And that is why Jimmy Buffett is so popular. No matter where you are, with a flash of vinyl, he can take you on a private Caribbean cruise.
Buffett’s most popular song, “Margaritaville,” carries millions on mini-vacations every day. It’s the only Buffett song that receives steady airplay, and has since its debut in 1977. For a song that only reached No. 8 on the country charts, it’s done well for Buffett: It’s built the performer into a household name even beyond the music business.
Like many of Jimmy Buffett’s songs, “Margaritaville” tells a story of self-discovery. The lyrics and Caribbean instrumentals allow the listener to drift into a trancelike state. With each passing verse, a piece of the real world falls away and “reality” — the true meaning of life — becomes clear. In “Margaritaville,” reality erases self-denial, and the singer realizes most of his troubles are self-inflicted. But it’s not an unwelcome awakening.
As many have written, “Margaritaville” isn’t a place on a map; it’s a state of mind. One can be lost in the Yukon in January or at a July 4 celebration in Key West. It doesn’t matter. “Margaritaville” is there to sweep you to a place where the myths of life give way to reality. But don’t get too carried away. Buffett doesn’t want you to let go of the myth — at least not yet.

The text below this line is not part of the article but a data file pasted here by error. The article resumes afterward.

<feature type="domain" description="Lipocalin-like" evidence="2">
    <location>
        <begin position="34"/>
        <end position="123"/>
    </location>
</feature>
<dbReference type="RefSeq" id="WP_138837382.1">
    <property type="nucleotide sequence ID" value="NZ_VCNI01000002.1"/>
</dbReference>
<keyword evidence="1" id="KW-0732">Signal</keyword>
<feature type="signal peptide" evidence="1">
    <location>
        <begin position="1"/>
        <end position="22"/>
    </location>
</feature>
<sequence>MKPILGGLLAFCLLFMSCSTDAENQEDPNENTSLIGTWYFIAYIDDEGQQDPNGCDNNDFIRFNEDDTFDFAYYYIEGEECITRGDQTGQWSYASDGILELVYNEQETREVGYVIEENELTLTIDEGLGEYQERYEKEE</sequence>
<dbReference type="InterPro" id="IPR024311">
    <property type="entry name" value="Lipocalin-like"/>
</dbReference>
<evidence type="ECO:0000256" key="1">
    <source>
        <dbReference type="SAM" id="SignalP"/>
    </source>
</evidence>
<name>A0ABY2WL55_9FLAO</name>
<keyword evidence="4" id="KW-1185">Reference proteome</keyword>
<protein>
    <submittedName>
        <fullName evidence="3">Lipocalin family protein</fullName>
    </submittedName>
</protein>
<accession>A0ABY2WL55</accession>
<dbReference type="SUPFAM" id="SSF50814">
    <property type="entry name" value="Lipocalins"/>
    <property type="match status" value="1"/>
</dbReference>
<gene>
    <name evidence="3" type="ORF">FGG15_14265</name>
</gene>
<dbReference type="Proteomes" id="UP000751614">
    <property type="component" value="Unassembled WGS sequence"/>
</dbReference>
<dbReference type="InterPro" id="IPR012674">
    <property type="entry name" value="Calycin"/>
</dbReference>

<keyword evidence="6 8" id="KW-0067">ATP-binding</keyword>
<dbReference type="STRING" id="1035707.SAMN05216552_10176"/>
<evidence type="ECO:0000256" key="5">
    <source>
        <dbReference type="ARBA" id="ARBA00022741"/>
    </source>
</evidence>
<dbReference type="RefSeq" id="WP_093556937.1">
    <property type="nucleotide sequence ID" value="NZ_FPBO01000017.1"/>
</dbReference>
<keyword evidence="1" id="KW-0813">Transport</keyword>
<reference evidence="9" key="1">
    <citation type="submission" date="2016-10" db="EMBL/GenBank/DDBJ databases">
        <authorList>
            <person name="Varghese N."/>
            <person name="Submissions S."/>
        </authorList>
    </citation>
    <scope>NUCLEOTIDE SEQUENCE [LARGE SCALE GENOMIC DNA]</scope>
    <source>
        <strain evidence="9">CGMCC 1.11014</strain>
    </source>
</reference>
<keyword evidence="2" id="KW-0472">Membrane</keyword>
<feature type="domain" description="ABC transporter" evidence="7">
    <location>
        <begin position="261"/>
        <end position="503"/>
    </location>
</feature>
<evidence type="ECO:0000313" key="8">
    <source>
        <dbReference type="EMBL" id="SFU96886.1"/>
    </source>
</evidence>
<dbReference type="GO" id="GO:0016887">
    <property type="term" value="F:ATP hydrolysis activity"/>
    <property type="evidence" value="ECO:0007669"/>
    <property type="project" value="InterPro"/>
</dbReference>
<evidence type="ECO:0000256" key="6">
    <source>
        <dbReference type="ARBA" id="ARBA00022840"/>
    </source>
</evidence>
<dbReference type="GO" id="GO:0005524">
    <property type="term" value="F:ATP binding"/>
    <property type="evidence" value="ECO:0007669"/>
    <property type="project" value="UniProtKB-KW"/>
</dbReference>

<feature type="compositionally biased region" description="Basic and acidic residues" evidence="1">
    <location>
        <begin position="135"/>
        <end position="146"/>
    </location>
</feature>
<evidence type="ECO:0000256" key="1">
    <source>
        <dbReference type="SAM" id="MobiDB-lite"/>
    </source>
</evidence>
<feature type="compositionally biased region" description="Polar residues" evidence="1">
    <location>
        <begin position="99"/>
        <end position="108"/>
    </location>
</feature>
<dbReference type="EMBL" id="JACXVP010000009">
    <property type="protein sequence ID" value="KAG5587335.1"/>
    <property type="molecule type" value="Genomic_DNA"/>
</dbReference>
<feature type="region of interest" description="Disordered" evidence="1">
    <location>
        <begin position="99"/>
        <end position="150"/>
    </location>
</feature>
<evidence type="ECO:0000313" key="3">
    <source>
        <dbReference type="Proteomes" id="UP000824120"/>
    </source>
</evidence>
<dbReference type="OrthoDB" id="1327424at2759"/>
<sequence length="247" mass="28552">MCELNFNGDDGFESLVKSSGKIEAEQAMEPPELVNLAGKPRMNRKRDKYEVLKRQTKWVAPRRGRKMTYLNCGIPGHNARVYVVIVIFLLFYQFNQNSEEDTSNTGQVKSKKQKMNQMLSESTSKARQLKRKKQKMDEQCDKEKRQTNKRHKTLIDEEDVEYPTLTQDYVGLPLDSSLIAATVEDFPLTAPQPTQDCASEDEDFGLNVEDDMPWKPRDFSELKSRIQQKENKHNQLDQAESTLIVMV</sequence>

For Buffett, the reality of “Margaritaville” is a billion-dollar business empire. The song has helped him fill stadiums coast to coast each year as aging “Parrotheads” gather and party like it’s 1977 all over again. A typical Buffett concert is a sellout regardless of the venue. “Margaritaville” is the most important cog in a playlist that offers up the likes of “Cheeseburger in Paradise,” “Changes in Latitudes, Changes in Attitudes,” “Last Mango in Paris,” “Volcano” and the crowd favorite, “Fins.”
With a nod to one of Buffett’s “greatest hits” albums, a live performance is a compilation of “Songs You Know by Heart” — even if those songs never received respect from Billboard or radio program managers. And despite his overwhelming popularity at the ticket window, by 1984, Buffett thought his music career was about to come to an abrupt end.
That’s when his college course in business paid off … by hundreds of millions of dollars.
Buffett largely gave up on dreams of a successful music career (at least what Billboard considered success) in the mid ’80s. After his “Riddles in the Sand” and “Floridays” albums flopped on the charts, he looked over his legion of Parrotheads and recognized what had been staring him in the face for nearly 20 years. Jimmy Buffett — and “Margaritaville” — represented wells that had barely been tapped.